These crude tactics appeal to the Trumpen Proletariat (a term coined by conservative writer Jonah Goldberg): the sort of people who vehemently opposed Obamacare but now favor single payer just because Trump is for it. Goodbye, coherent politics. Hello, fearless leader defended by a mob.
So, will she try to stop gay marriage licenses again when she returns to the office today? Will Judge Bunning send her back to jail? Will reality suddenly conform itself to the mad fantasies of Matt Staver and Mike Huckabee? Stay tuned.
The level of delusion here surpasses description.
No one's being jailed for practicing her religion. Someone's being jailed for using the government to force others to practice her religion.— Rachel Held Evans (@rachelheldevans) September 3, 2015
Well and succinctly put.
Deputy clerks will issue marriage licenses to gay couples in Kentucky after their defiant boss was ordered to jail http://t.co/B0rvxbC6Kc— The New York Times (@nytimes) September 3, 2015
This is good news for the rule of law. Will she cash in? There is little doubt of it--but that is why Judge Bunning ordered jail for her, since fines would hardly be enough in her case.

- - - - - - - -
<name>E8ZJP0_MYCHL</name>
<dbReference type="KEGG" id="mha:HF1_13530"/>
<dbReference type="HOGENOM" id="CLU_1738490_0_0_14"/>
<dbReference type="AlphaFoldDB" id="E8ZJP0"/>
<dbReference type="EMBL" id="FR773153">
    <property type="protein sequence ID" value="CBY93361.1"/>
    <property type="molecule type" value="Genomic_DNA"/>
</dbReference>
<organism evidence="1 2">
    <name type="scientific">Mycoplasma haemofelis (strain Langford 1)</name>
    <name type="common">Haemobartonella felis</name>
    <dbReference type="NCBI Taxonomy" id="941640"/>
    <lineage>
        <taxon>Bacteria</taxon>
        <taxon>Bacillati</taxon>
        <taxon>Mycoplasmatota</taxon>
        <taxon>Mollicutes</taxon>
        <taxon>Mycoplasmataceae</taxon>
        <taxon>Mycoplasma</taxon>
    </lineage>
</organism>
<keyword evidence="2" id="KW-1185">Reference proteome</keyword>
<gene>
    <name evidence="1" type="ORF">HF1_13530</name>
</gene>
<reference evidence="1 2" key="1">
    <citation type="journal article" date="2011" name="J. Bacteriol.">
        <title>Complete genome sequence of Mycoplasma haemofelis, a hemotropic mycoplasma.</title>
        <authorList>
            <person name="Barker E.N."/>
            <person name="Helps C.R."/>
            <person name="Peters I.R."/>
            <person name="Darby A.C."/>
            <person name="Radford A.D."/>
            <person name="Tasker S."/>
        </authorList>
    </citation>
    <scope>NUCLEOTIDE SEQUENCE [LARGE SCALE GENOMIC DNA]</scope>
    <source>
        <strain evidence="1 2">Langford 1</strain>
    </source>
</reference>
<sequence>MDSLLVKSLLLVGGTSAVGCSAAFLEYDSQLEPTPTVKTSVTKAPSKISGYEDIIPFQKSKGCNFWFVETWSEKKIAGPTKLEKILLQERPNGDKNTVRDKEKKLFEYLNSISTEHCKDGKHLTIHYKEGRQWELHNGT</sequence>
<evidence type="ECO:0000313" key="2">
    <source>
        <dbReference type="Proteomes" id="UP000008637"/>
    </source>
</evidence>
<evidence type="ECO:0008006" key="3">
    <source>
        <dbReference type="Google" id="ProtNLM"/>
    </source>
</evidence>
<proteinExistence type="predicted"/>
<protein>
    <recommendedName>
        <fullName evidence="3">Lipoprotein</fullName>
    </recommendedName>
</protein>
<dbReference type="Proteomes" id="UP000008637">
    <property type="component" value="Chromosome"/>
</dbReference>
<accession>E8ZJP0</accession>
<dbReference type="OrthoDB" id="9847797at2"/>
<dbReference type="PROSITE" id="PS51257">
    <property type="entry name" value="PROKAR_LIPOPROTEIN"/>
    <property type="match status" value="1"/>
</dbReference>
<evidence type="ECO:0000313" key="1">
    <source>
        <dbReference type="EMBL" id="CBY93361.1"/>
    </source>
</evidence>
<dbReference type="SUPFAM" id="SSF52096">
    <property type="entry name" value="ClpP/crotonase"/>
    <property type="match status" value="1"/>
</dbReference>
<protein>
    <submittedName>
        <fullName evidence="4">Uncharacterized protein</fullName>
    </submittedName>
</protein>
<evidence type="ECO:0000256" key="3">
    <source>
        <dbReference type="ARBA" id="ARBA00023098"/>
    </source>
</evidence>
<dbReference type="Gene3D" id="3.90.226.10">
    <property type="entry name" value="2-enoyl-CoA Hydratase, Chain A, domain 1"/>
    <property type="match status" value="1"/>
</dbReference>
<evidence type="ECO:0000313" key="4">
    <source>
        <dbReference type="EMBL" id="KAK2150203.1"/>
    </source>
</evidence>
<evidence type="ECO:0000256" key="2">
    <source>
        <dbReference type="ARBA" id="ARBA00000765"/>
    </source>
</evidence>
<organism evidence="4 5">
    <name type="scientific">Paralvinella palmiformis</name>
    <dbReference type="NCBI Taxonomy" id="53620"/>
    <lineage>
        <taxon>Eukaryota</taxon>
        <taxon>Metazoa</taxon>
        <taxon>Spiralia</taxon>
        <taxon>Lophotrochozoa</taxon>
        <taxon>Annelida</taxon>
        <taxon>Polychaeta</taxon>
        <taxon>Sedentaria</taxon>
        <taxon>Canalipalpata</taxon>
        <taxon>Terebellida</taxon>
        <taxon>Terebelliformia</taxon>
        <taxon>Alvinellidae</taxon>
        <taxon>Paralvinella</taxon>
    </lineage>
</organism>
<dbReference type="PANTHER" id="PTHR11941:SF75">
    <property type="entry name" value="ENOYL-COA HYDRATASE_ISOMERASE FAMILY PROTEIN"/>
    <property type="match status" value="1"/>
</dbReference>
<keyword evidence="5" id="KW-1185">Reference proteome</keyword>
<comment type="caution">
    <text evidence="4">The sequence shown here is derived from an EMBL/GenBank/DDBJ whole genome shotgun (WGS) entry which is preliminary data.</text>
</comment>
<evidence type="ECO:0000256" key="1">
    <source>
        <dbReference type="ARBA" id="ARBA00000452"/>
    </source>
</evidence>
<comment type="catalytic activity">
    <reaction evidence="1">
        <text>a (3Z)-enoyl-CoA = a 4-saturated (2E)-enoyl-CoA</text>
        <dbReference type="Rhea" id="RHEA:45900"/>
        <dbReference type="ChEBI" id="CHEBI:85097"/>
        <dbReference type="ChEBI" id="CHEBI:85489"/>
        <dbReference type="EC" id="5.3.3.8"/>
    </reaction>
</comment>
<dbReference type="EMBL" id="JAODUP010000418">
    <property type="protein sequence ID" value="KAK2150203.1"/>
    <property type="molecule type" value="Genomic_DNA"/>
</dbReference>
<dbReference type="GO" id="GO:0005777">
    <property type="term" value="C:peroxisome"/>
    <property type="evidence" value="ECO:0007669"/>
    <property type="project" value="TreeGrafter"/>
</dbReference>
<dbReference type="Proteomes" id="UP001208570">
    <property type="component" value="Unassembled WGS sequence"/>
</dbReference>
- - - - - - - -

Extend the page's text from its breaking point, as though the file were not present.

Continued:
No, Kim Davis is not Martin Luther King, Jr. http://t.co/T6qmIaXjZg— huffpostgay (@huffpostgay) September 3, 2015
His Name: Aylan His Age: 3 His Place of Birth: Syria, Kobani We have eyes little angel, yet still we can't see. pic.twitter.com/yQwhz4G1Xj— Ali H. Soufan (@Ali_H_Soufan) September 3, 2015
America, with all its wealth, can take more of these desperate families. Especially considering that America's preemptive war in Iraq did so much to destabilize the Mideast region. No one should die like this.
A dead baby becomes the most tragic symbol yet of the Mediterranean refugee crisis http://t.co/d3sSjBHlj7— Washington Post (@washingtonpost) September 2, 2015
Justice Scalia explains why Kim Davis should issue marriage licenses to same-sex couples or find a new job http://t.co/9ZuR1riM4w— Washington Post (@washingtonpost) September 2, 2015
Kim Davis has no where else to go, except perhaps to jail. Below, Steve Kornacki asks her attorney, Matt Staver of Liberty Counsel, where her asserted "religious liberty" to use her government post to impose her religious views on others stops. Would she have the right to refuse to issue a marriage license to a divorced person seeking to remarry? Congrats to Kornacki for asking that question with a straight face, given the fact that Davis herself has had three divorces despite her deep devotion to the teachings of Jesus.